Welcome back, Ultra-fans! We’re back with the second part of UltramanGalaxy’s interview with the writers of The Rise of Ultraman: Kyle Higgins and Mat Groom! If you’re just joining us, please check out the first half here!

Ultraman Galaxy: How would you define the comic since it’s not a reboot or a retelling? Is your approach similar to recent shows that explore alternate realities for Ultraman?

Kyle: Yeah. I had some experience doing the Power Rangers books at Boom Studios. Part of the attitude from doing those books carries over to Ultraman. It’s not a retelling but a remix. Fans will be familiar with a number of the elements. But it takes place in 2020 Japan.

Mat: There are elements that longtime fans will recognize. But from page 1, there’s a statement made that, if you think you know where things are headed, you don’t. We tried to capture the spirit of Ultraman, but we are blazing a different path.

Kyle: We want this book to be accessible to new readers. We’ve worked to ensure that we are contextualizing when required, but also laying out enough new components that, if you are a fan of the show, you’ll recognize what Mat means. But if you’re not familiar with the original material you won’t be lost whatsoever. And a really cool part of

working with Starlight Runner and Tsuburaya is an acceptance for alternate worlds, timelines, and interpretations. There is a multiverse across Ultraman. It’s not to say that things don’t fit, but everyone’s excited about Marvel’s version of Ultraman.

UG: How did you get this assignment?

Kyle: Tom Brevoort was my first editor in comics, but I’d only done a limited amount of work with him. Towards the end of last year, Tom asked if I had any interest in Ultraman. I didn’t know much about him, but I knew enough to be interested. My first question was, “Would he be open to me doing this with a co-writer?” To Tom’s credit, there was no hesitation. Ultimately, if we had turned in something that was completely wrong, then it would have been a different conversation. We worked up a document, revised it over a week and turned it in. [Marvel and Tsuburaya Productions] supported the direction, and we were off to the races.

Mat: We didn’t play it safe by doing something small, simple and easy to get. We had a bold pitch that was big in scale and ambition, and everyone involved got excited by that.

Kyle: I was worried. I thought it was really good, but I’d done enough books at Marvel, DC and Boom to wonder, “Are they really going to go for this?” because this could be incredible. Fortunately, I came to my senses. If we’re not taking big swings, then what are we doing here? Marvel and Tsuburaya were incredibly pleased with our direction.

Mat: The people at Tsuburaya have been so encouraging. They have very strong ideas of what Ultraman should be, but are supportive of new ways of expressing those ideas. They’re embracing new takes as long as it captures the true heart of the mythos.

UG: How does the creative process work with two writers?

Mat: To work in comics, you have to love collaborating with people. The process starts with Kyle and I batting around bigger thematic ideas. When it starts to take a more concrete form we’ll do a draft, then Francesco Manna, the main artist, brings fantastic ideas and energy to it. Next, we’ll go back, review the script, and try and play off that.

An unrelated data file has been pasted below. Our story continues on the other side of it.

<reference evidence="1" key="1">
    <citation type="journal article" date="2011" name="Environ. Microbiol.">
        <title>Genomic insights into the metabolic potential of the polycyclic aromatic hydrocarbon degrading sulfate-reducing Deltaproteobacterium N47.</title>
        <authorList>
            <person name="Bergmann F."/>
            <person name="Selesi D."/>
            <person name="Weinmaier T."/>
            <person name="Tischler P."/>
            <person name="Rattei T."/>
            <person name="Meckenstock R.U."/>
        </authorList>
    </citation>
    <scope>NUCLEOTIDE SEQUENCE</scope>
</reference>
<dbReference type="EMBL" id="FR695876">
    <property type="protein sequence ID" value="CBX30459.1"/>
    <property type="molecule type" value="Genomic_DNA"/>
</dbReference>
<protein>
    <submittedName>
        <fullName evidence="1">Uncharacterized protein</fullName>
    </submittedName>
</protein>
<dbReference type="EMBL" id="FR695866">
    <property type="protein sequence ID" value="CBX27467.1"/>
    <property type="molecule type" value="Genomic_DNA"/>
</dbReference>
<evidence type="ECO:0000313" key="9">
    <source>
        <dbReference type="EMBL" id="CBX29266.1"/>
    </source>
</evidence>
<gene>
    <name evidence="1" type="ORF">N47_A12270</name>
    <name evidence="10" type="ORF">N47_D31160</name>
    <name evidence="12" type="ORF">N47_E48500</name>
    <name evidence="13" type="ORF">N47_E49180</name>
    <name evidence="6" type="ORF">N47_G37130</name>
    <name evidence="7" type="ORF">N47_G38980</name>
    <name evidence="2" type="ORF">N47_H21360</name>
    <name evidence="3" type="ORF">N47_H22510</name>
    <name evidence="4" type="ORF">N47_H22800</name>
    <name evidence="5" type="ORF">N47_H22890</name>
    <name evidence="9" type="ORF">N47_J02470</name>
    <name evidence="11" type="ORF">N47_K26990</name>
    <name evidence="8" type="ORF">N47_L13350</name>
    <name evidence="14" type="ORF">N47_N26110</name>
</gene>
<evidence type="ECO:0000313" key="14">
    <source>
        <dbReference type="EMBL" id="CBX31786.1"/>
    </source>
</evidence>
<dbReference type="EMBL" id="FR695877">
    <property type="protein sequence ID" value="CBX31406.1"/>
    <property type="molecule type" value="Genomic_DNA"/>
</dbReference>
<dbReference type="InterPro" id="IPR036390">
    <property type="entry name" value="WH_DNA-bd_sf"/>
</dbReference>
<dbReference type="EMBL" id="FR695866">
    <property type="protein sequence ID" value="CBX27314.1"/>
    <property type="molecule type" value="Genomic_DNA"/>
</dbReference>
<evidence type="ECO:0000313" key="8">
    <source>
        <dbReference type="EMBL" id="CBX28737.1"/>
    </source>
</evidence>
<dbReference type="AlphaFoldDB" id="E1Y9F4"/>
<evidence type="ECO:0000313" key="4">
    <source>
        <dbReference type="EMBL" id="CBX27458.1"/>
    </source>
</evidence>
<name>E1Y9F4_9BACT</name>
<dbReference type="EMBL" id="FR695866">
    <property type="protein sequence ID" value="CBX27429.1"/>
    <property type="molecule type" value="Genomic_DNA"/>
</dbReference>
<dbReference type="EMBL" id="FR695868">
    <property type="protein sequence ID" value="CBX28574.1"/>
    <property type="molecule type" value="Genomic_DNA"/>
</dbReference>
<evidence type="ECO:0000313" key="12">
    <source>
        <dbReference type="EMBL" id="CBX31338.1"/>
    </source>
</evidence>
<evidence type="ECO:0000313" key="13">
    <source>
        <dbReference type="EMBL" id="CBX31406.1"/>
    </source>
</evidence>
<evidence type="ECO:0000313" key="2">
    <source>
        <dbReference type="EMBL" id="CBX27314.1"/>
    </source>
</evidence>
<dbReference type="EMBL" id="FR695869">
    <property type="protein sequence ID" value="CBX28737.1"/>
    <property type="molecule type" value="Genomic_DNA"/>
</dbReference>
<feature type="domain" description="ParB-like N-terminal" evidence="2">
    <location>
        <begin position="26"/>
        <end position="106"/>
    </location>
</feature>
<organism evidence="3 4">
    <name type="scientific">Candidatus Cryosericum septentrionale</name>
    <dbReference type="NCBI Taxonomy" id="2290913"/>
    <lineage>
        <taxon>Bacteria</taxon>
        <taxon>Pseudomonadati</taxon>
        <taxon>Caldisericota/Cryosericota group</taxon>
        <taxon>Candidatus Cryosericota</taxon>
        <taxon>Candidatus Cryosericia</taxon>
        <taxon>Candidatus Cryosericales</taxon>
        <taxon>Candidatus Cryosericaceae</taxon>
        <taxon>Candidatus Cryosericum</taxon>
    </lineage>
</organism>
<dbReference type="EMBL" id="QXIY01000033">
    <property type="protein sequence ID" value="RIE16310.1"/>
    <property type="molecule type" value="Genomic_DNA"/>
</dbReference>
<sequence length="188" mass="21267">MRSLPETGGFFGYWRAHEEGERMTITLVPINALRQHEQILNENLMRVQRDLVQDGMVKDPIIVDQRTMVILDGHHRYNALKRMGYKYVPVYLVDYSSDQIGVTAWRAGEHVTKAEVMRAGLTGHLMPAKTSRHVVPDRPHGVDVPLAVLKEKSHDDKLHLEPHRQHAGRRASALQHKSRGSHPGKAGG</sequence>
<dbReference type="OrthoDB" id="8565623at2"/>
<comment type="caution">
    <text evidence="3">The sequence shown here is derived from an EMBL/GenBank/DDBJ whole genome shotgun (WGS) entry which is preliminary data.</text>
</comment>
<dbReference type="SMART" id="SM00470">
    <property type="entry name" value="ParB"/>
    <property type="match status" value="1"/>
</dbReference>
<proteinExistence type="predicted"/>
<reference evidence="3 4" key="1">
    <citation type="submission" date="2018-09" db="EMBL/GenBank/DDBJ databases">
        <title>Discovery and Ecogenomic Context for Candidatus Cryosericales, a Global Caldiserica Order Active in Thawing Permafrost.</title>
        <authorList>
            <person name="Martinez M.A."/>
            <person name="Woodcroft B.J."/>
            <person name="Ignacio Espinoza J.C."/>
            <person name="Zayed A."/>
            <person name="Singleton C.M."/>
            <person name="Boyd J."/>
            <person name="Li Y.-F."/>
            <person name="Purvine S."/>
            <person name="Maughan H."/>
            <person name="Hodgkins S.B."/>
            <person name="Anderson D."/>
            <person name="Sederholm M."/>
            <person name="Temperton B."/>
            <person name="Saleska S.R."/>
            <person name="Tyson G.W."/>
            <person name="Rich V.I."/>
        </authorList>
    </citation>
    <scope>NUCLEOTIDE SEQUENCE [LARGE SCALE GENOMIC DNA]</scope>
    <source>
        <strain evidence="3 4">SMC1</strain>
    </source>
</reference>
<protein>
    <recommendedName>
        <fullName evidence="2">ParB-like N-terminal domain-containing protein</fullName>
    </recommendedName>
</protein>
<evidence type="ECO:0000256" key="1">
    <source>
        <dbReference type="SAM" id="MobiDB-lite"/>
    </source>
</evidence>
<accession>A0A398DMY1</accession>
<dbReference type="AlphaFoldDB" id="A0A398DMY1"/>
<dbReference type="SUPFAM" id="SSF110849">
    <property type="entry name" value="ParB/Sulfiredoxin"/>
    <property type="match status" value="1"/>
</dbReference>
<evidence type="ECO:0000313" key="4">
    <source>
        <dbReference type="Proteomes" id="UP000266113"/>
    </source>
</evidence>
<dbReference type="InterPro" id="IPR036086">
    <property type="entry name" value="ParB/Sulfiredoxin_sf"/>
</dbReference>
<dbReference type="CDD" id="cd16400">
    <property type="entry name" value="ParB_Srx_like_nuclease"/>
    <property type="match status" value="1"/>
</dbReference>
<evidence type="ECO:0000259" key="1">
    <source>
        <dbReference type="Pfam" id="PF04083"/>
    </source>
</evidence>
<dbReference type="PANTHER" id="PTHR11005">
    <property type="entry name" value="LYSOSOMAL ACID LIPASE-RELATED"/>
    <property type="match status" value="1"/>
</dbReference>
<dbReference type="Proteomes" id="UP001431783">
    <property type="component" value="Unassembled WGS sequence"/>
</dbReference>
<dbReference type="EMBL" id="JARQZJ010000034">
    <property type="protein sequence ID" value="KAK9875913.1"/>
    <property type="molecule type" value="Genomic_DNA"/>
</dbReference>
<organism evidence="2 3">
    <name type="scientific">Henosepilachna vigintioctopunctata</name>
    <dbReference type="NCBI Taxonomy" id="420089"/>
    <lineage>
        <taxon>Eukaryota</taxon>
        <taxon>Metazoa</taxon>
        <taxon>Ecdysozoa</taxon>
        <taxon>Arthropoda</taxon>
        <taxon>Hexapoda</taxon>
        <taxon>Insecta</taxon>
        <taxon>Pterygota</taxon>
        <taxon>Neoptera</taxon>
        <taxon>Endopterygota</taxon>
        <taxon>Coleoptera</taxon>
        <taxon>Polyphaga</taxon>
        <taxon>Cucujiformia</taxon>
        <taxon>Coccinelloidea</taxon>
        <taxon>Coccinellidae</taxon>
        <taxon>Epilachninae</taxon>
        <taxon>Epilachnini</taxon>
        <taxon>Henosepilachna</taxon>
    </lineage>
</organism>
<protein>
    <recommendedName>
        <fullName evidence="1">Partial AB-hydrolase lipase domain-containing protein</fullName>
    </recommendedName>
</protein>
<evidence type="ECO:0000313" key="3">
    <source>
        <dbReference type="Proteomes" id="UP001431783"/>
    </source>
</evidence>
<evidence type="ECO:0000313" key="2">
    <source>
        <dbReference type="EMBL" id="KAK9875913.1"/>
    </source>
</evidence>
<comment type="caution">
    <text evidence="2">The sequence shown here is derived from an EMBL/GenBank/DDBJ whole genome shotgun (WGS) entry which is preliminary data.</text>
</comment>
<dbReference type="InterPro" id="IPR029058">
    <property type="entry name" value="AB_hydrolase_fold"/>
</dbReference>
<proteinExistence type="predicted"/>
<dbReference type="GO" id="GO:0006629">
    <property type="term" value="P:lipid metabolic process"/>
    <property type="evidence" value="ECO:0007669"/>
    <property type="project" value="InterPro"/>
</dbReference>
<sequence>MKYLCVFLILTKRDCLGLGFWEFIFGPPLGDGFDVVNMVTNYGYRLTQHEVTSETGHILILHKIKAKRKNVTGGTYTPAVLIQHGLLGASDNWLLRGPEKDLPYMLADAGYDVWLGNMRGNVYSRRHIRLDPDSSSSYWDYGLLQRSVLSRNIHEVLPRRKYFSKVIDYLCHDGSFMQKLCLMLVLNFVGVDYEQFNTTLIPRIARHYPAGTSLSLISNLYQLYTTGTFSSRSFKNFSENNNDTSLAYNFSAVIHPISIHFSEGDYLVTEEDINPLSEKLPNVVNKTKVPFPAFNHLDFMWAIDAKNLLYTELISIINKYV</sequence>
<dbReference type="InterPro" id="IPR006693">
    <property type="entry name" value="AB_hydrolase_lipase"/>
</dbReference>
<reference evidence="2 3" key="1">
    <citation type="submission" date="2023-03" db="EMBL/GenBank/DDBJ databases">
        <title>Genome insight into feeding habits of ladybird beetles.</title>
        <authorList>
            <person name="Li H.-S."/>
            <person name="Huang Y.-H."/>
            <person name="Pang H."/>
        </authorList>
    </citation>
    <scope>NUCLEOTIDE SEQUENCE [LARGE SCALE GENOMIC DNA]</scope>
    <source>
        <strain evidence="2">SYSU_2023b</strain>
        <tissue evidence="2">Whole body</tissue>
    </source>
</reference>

Kyle:  Mat and I have been creative partners for years. So, when the opportunity came up for Ultraman it was a no-brainer. We’re actually very different writers. When I was doing Rangers, we talked all the time. I like to go, “Is that the best version? What if we did this?” And Mat can talk theme through any permutation. We gel on that level. He’s just faster than me, which is really nice. It’s a true co-writing dynamic.

UG: How much freedom do you have to use characters from the various Ultraman productions?

Kyle: You should take a look at page 1.

Mat: We are painting a big canvas and are using a wide range of colors.

Kyle: In issue #1 alone, we have a main story, a Michael Cho backup story that adds to it, and three smaller stories that exist within that universe. Everything matters. Characters, eras…there’s a lot for us to utilize.

Mat:  You won’t have to wait to find out the breadth of what we’re trying to. There is a lot in issue #1, and we did not pad it out.

Kyle: It’s 40 pages of story.

Mat: Once the fan community is exposed to the ambition and scope of the story, they’ll realize what we’re doing. We’re going big. It’ll be exciting.

Kyle: We share the same sentiment. On Rangers, I made it clear I’m not interested in writing a ‘90s nostalgia book. I want a book that takes the spirit and the core ethos and recontextualizes it for our era and medium. We both believe in fully utilizing the medium. There are things in this series that would be different in live action. Storytelling devices, even the backup stories and how we’re telling them is specific to the medium. We’re excited for Ultraman fans to see our interpretation, and what our version looks like in the book.

Mat: This is a unique project. We are building a new world that has its own history and secrets. So, as much as we’re one contained story, we’re also establishing a new universe in a lot of ways.

Kyle:  There are three specific years denoted in issue #1. They’re a solid tease without being spoilers: 2020, 1966, and 1954. And I think we can we end on this point: we have plans for the orange suits.

Mat: That was in the pitch. You don’t see orange suits straight away, but we’re not going to leave those on the table.

Be sure to check out The Rise of Ultraman when it hits shelves in September! You can find your local comic book store by using this comicshoplocator, and you’ll be able to find it digitally, as well! Come back to UltramanGalaxy in the meantime as we march toward that date, with more news about Rise and all things Ultraman!